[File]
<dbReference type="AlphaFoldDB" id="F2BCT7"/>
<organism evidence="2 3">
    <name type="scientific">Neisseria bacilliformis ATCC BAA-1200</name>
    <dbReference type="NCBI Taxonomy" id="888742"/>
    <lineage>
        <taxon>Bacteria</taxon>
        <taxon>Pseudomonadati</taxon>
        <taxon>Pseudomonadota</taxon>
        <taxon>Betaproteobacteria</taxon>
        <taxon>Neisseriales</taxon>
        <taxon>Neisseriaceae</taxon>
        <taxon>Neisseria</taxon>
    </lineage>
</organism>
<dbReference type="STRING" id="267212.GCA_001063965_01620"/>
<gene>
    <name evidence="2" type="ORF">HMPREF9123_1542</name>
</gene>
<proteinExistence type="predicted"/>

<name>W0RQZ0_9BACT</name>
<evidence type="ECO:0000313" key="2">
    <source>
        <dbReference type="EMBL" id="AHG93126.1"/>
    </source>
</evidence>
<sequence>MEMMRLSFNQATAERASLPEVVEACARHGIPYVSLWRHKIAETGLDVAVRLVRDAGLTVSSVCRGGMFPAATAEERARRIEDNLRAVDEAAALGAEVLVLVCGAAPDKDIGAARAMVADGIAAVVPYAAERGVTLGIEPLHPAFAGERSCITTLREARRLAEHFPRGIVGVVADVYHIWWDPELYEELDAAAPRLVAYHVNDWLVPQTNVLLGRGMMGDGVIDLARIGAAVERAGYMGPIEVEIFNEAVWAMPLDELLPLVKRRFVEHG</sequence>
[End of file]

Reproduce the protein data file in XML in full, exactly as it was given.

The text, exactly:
<dbReference type="AlphaFoldDB" id="F2BCT7"/>
<organism evidence="2 3">
    <name type="scientific">Neisseria bacilliformis ATCC BAA-1200</name>
    <dbReference type="NCBI Taxonomy" id="888742"/>
    <lineage>
        <taxon>Bacteria</taxon>
        <taxon>Pseudomonadati</taxon>
        <taxon>Pseudomonadota</taxon>
        <taxon>Betaproteobacteria</taxon>
        <taxon>Neisseriales</taxon>
        <taxon>Neisseriaceae</taxon>
        <taxon>Neisseria</taxon>
    </lineage>
</organism>
<dbReference type="STRING" id="267212.GCA_001063965_01620"/>
<gene>
    <name evidence="2" type="ORF">HMPREF9123_1542</name>
</gene>
<proteinExistence type="predicted"/>

<name>W0RQZ0_9BACT</name>
<evidence type="ECO:0000313" key="2">
    <source>
        <dbReference type="EMBL" id="AHG93126.1"/>
    </source>
</evidence>
<sequence>MEMMRLSFNQATAERASLPEVVEACARHGIPYVSLWRHKIAETGLDVAVRLVRDAGLTVSSVCRGGMFPAATAEERARRIEDNLRAVDEAAALGAEVLVLVCGAAPDKDIGAARAMVADGIAAVVPYAAERGVTLGIEPLHPAFAGERSCITTLREARRLAEHFPRGIVGVVADVYHIWWDPELYEELDAAAPRLVAYHVNDWLVPQTNVLLGRGMMGDGVIDLARIGAAVERAGYMGPIEVEIFNEAVWAMPLDELLPLVKRRFVEHG</sequence>